The micro- and macro-complications in diabetes mellitus (DM) mainly arise from the damage induced by Amadori and advanced glycation end products, as well as the released free radicals. The primary goal of DM treatment is to reduce the risk of micro- and macro-complications. In this study, we looked at the efficacy of aminoguanidine (AG) to prevent the production of early glycation products in alloxan-diabetic rabbits. Type1 DM was induced in rabbits by a single intravenous injection of alloxan (90 mg/kg body weight). Another group of rabbits was pre-treated with AG (100 mg/kg body weight) prior to alloxan injection; this was followed by weekly treatment with 100 mg/kg of AG for eight weeks. Glucose, insulin, and early glycation products (HbA1C and fructosamine) were measured in control, diabetic and AG treated diabetic rabbits. The effects of hyperglycemia on superoxide dismutase (SOD), catalase (CAT), glutathione peroxidase (Gpx), reduced glutathione (rGSH), nitric oxide, lipid peroxides, and protein carbonyl were investigated. Alloxan-diabetic rabbits had lower levels of SOD, CAT, Gpx, and rGSH than control rabbits. Nitric oxide levels were considerably greater. AG administration restored the activities of SOD, CAT, Gpx enzymes up to 70–80% and ameliorated the nitric oxide production. HbA1c and fructosamine levels were considerably lower in AG-treated diabetic rabbits. The observed control of hyperglycemia and amadori adducts in alloxan-diabetic rabbits by AG may be attributed to decrease of stress and restoration of antioxidant defenses.
Citation: Arif B, Arif Z, Ahmad J, Perveen K, Bukhari NA, Ashraf JM, et al. (2022) Attenuation of hyperglycemia and amadori products by aminoguanidine in alloxan-diabetic rabbits occurs via enhancement in antioxidant defenses and control of stress. PLoS ONE 17(1): e0262233. https://doi.org/10.1371/journal.pone.0262233
Editor: M. Faadiel Essop, Stellenbosch University, SOUTH AFRICA
Received: August 19, 2021; Accepted: December 20, 2021; Published: January 5, 2022
Copyright: © 2022 Arif et al. This is an open access article distributed under the terms of the Creative Commons Attribution License, which permits unrestricted use, distribution, and reproduction in any medium, provided the original author and source are credited.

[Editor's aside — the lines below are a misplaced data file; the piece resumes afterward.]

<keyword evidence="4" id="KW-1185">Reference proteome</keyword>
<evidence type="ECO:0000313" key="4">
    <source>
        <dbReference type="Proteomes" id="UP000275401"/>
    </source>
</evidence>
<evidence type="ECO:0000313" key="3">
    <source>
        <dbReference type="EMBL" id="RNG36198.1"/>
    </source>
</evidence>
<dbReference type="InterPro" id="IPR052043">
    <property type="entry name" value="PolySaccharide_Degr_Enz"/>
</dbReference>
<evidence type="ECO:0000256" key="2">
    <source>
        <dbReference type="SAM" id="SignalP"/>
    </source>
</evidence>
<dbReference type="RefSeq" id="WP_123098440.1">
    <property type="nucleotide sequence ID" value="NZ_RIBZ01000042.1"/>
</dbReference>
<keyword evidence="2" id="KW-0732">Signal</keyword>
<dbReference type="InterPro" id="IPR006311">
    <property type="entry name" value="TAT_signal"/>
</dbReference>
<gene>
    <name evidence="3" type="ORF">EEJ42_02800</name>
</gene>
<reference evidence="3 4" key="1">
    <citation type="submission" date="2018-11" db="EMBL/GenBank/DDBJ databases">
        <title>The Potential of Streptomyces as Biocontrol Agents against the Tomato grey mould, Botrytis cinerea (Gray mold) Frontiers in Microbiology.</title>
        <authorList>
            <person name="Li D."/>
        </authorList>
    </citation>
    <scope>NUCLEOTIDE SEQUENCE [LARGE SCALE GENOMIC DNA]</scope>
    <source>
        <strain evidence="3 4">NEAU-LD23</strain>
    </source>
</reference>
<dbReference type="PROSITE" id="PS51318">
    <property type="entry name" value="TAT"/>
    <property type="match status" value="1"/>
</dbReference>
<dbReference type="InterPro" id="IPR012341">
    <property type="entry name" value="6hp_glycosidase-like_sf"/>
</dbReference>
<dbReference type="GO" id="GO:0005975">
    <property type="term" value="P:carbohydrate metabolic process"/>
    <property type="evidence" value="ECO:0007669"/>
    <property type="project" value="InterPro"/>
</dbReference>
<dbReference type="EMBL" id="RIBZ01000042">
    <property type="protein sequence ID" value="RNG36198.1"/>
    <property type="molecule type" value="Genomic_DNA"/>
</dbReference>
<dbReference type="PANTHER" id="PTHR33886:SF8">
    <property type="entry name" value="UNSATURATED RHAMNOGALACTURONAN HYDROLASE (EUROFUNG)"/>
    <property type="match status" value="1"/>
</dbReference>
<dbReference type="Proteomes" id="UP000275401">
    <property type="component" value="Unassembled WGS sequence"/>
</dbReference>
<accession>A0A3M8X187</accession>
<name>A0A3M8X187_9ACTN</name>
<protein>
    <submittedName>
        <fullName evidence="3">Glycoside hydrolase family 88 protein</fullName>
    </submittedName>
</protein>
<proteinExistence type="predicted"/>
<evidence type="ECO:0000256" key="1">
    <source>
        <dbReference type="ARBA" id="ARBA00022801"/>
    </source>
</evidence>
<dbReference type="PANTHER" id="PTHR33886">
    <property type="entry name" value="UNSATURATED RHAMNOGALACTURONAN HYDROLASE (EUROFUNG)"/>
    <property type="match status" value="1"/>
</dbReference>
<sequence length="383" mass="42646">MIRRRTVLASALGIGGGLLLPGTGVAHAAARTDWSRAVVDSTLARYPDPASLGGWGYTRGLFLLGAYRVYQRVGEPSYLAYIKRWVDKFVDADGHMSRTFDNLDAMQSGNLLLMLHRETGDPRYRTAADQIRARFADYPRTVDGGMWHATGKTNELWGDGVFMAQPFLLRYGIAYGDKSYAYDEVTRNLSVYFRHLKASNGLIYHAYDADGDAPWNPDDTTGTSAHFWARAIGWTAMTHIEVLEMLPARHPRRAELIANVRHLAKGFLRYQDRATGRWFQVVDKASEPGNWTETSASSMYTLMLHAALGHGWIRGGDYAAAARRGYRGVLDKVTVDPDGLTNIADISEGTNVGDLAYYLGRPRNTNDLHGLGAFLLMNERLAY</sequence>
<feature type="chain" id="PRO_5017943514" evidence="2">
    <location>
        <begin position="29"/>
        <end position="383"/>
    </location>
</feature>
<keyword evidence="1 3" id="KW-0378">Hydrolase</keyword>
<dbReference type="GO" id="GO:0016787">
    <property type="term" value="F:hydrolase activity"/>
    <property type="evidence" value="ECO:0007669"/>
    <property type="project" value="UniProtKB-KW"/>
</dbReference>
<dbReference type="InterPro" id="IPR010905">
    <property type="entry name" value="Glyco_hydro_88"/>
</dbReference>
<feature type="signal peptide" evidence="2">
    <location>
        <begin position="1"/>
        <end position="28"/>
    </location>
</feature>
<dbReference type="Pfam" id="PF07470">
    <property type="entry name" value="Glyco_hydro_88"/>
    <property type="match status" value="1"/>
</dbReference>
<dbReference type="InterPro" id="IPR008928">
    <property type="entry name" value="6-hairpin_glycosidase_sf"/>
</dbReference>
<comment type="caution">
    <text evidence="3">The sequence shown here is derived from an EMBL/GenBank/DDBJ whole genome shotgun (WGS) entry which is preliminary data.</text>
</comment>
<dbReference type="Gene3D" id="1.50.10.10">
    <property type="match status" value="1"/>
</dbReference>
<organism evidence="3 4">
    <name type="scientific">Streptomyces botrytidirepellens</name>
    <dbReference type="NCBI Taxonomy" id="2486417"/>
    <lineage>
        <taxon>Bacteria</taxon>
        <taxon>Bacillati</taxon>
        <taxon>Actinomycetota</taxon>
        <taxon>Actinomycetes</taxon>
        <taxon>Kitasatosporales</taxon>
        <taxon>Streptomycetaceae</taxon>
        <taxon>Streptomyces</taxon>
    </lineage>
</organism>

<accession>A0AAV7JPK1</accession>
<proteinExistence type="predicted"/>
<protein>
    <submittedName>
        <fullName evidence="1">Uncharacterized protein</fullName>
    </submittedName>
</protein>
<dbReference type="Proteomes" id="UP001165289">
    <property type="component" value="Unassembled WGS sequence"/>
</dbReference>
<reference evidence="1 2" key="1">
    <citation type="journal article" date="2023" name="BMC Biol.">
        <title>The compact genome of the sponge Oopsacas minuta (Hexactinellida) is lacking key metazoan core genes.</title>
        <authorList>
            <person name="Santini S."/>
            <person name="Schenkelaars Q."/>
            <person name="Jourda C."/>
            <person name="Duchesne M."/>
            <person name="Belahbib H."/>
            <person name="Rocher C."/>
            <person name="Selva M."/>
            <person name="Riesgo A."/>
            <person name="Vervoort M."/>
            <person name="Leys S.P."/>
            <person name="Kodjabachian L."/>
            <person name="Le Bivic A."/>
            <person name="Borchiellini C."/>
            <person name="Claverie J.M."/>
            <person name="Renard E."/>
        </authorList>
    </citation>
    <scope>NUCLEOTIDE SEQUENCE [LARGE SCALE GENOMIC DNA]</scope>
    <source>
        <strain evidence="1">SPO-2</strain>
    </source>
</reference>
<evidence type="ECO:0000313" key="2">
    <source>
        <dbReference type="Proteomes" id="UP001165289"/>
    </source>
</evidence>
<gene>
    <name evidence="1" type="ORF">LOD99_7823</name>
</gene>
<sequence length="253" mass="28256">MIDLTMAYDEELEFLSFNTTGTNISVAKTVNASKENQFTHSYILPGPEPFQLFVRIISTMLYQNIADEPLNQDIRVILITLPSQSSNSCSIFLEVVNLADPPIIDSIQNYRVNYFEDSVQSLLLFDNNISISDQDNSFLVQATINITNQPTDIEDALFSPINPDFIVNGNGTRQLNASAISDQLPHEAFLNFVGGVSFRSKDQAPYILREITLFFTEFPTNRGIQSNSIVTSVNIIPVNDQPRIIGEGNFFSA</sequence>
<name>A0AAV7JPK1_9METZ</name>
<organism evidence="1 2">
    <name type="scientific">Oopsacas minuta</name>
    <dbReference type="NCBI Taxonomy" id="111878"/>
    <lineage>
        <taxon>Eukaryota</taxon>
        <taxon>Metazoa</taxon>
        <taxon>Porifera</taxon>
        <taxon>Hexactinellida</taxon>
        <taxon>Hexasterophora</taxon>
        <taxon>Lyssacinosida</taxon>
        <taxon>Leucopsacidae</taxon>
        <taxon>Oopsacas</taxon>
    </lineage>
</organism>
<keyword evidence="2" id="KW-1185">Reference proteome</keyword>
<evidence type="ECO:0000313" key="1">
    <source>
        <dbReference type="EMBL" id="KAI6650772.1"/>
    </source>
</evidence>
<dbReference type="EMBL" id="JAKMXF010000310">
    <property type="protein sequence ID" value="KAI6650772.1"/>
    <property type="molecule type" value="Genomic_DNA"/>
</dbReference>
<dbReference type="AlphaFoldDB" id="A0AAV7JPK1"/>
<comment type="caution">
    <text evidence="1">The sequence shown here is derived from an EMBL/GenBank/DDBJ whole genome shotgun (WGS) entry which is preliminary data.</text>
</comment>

Data Availability: All data are in the paper.
Funding: The authors would like to extend their sincere appreciations to the Deanship of Scientific Research at King Saud University for funding to the Research Group No. RGP-066. The funders had no role in study design, data collection and analysis, decision to publish, or preparation of the manuscript.
Competing interests: The authors have declared that no competing interests exist.
Hyperglycemia can accelerate non-enzymatic glycation of moving and tissue-fixed proteins, which can lead to secondary problems in diabetes mellitus (DM) [1, 2]. The incidence of microvascular (nephropathy, retinopathy, neuropathy, and lower extremity amputations) and macrovascular (cardiovascular) problems may be directly influenced by the poor management of DM . The outcome of glycation is chemical modification of proteins’ amino groups by reactive sugars, carbonyls, etc. Early glycation results in Amadori products. Only a small part of the Amadori-products undergo further irreversible chemical reactions leading to the formation of advanced glycation endproducts (AGEs). Excessive formation of early glycation products may adversely affect diabetic complications [4, 5]. The concentration of Amadori-proteins is at least 2%, whereas the concentrations of AGE-equivalents are less than 0.01% of serum proteins . Although Amadori-proteins are the major representative of glycation proteins’ family, most studies conducted so far have focused on the role of AGEs in diabetes-related complications. Data accumulated so far suggest that Amadori-proteins may play a critical role in the pathogenesis of diabetic complications .